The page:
Dune: Spice Wars, a new real-time strategy game being developed by Shiro Games and published by Funcom, is releasing into Steam Early Access on Tuesday, April 26th. With the positive reception of their Norse-themed strategy title, Northgard, Shiro Games has proven they understand what it takes to make fans of the genre happy. But do they have the chops to take on a universe as iconic as Frank Herbert’s Dune? We got an early look at Dune: Spice Wars, and I can tell you that Shiro Games has gotten off to a better start on Arakkis than House Atreides did.
Dune: Spice Wars takes much of its inspiration directly from the books, but Shiro Games has stated their adaptation is influenced by all of the Dune source material, including the movies, board games, and previous video games. Players can expect a lot of familiar names and places, with each faction’s troops and abilities mirroring their strengths and weaknesses from the source material.
At the start of each game, you have four factions to choose from – House Harkonnen, House Atreides, the Smugglers, and the Fremen. All of the factions have different strengths and abilities that determine their play style. The Oppression ability of House Harkonnen, for example, allows you to quickly increase production in a region at the cost of inciting unrest in your population that lasts well after the initial boost in resources, while the Fremen can use thumpers to attract and ride Sandworms across the map.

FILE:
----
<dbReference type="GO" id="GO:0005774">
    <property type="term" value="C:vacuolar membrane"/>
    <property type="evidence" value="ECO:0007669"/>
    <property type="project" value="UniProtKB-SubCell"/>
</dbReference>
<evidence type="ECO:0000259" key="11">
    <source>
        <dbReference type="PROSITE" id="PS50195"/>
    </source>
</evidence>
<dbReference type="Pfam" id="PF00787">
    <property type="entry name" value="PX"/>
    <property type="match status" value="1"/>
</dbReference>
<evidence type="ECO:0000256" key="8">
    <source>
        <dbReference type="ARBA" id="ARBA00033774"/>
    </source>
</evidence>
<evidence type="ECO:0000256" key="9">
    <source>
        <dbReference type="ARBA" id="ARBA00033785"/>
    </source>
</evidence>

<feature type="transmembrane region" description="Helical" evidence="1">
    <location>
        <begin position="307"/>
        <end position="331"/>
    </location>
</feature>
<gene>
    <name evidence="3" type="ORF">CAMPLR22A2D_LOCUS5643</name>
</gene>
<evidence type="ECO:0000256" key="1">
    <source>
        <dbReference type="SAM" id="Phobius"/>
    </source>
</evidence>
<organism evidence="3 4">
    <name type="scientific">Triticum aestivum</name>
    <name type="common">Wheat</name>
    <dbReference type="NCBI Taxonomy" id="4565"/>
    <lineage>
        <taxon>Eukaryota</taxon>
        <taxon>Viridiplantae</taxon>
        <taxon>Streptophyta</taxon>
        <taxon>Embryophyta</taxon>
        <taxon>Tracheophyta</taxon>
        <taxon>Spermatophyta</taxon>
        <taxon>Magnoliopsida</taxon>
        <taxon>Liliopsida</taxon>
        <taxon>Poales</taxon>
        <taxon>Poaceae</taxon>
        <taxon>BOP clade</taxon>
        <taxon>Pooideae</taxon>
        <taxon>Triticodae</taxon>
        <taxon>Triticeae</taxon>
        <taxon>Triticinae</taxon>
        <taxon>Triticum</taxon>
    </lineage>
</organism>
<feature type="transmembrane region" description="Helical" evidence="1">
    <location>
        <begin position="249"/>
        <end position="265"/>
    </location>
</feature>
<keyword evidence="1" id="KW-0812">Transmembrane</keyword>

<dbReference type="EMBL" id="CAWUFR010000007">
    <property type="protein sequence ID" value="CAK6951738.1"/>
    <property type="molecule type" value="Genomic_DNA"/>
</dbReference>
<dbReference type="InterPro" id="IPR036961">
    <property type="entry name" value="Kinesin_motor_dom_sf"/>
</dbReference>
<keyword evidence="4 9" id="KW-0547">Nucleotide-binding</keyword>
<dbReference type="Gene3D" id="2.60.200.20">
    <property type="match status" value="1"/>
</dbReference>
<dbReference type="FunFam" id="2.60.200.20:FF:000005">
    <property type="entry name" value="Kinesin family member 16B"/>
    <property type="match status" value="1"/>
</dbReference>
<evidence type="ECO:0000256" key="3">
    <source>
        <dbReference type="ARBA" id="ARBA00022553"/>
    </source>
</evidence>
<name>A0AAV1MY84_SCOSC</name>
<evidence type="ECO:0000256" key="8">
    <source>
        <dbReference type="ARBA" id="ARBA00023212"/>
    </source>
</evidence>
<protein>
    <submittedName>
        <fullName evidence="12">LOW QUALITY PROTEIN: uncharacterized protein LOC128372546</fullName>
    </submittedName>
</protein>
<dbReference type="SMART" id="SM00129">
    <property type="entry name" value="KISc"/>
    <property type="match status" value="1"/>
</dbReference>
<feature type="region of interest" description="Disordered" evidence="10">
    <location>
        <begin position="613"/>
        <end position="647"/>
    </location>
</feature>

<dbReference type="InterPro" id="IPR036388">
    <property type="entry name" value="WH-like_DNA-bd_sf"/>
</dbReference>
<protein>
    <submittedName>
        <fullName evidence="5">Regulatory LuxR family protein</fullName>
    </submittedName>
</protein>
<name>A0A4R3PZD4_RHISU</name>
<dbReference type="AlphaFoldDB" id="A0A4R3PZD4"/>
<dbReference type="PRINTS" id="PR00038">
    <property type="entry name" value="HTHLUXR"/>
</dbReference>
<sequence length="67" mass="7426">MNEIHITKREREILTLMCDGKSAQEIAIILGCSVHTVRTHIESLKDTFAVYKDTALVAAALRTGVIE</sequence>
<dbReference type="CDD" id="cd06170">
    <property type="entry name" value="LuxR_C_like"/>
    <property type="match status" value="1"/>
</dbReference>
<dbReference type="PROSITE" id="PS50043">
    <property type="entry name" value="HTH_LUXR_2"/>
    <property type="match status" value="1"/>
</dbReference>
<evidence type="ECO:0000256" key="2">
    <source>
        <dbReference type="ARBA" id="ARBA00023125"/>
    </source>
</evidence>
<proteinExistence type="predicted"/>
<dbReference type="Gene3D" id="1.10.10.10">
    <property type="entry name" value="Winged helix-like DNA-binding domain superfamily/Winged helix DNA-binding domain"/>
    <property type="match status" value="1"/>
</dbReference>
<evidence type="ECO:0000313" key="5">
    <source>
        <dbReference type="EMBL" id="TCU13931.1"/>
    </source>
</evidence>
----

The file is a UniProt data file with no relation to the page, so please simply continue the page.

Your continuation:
Each faction also has four advisors with unique bonuses to exploit as you play. You are only able to pick two of the four advisors, so mixing and matching advisors offers some subtle differences that will affect your playthrough. For example, some advisors will have modifiers that make early expansion easier but are less effective later on, while others have bonuses that take longer to develop but can be the difference in success or failure late in the game.
Beyond their special abilities, much of the gameplay is identical for each of the factions. Regardless of your faction, you’ll need to immediately locate and begin farming spice. Without it, you won’t be able to pay the ever-increasing bribe needed for the Spacing Guild to turn a blind eye to your activities. You’ll also need to collect water and generate plascrete, fuel cells, manpower, and Solari (cold hard cash) to grow and maintain the upkeep of your territory. Running out of any of these basic resources will not only stop your territory’s growth and bring your war machine to its knees, but unhappy citizens will also begin to revolt, making it that much harder to generate the resources that are already in short supply.
And that’s just the raw materials you’ll need to fuel your economy as you attempt to conquer Arrakis. Military units will need to be created to go on the offensive. Then there are military bases, missile batteries, and airfields to help you defend your land, not to mention the variety of facilities needed to grow your intelligence network. And let’s not forget that Arrakis itself is a hostile environment that must be looked after. Along with the main factions, players will have to contend with other minor Sietchs, and sandstorms and sandworms are always a threat to your operations.
This is all standard fare for an RTS, though. And honestly, the number of buildings and troop choices available in Dune: Spice Wars pales in comparison to some of the more complex strategy games out there. There is a reason to keep the city building and combat all relatively simple, though.